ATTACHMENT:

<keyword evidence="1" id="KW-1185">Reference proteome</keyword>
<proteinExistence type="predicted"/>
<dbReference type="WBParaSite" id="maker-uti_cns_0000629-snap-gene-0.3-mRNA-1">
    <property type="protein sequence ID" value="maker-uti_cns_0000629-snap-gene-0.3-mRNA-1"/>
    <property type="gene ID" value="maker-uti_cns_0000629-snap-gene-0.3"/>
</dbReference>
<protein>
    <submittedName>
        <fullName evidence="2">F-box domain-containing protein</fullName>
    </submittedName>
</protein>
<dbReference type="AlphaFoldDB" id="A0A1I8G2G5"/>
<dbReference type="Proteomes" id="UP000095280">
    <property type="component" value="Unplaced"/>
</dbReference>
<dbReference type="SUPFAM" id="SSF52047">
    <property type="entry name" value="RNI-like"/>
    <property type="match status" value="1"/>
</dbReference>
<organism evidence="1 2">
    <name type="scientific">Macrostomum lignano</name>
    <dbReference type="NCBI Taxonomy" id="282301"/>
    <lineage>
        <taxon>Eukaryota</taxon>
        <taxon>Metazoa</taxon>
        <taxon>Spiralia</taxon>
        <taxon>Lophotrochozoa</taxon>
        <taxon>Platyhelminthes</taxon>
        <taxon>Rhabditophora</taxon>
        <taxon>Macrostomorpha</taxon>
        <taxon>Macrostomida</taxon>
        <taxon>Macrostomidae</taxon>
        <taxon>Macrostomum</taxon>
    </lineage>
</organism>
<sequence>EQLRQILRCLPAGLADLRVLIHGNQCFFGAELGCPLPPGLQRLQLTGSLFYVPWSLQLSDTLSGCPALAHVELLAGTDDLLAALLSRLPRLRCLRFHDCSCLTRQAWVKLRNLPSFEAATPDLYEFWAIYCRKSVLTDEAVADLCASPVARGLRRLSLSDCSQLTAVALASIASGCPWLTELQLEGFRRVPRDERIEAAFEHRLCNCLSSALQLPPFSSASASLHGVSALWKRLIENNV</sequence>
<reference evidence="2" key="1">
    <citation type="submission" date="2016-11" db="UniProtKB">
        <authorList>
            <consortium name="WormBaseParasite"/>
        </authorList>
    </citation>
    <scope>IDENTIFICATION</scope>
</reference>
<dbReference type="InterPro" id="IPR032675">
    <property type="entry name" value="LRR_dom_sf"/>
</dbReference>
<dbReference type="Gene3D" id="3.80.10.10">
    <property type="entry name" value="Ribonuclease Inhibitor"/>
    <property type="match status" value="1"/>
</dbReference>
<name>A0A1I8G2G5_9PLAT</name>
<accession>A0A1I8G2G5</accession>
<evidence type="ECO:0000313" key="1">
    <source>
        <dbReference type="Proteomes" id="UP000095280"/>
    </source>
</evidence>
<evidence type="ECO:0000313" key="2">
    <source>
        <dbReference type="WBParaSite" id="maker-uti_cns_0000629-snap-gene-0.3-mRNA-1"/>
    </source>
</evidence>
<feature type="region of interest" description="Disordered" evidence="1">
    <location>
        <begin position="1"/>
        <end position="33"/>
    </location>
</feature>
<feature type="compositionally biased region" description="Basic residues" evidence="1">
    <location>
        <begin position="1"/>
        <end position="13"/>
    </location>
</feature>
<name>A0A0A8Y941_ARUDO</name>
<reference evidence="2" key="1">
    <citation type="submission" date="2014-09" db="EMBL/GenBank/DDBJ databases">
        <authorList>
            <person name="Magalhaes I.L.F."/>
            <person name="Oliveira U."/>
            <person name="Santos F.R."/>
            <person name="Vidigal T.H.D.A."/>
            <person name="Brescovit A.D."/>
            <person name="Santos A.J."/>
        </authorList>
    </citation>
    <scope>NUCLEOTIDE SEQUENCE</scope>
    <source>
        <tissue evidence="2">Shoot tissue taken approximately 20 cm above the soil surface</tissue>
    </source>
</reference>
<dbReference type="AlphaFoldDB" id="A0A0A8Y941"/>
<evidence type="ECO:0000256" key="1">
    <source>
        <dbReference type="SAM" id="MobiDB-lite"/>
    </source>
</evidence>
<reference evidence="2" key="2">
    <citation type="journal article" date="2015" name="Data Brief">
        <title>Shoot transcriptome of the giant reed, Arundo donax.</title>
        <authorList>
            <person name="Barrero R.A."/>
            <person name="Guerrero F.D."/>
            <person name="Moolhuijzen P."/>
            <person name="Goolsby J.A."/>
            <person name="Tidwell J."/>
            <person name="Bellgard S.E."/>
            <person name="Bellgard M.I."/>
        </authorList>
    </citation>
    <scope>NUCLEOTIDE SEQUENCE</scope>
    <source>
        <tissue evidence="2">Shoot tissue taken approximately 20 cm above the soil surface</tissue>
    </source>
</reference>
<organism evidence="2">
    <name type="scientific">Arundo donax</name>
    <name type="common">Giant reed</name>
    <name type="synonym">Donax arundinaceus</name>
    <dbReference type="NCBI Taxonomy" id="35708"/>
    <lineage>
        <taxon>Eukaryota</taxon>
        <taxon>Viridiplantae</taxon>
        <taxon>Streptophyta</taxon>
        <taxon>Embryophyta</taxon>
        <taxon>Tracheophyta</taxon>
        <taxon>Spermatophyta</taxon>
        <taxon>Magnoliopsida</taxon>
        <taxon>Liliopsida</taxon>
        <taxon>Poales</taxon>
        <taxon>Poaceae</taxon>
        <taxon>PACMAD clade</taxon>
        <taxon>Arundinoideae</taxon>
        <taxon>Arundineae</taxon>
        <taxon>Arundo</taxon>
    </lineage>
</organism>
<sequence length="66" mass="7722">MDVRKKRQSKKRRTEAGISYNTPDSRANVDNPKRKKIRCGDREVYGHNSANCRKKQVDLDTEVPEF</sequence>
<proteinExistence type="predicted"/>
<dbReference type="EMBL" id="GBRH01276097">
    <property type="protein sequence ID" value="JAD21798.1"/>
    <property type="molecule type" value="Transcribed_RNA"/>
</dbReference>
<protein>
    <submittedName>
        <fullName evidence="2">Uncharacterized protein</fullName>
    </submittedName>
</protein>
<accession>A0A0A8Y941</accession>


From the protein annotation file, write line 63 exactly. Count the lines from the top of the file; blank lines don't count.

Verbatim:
</evidence>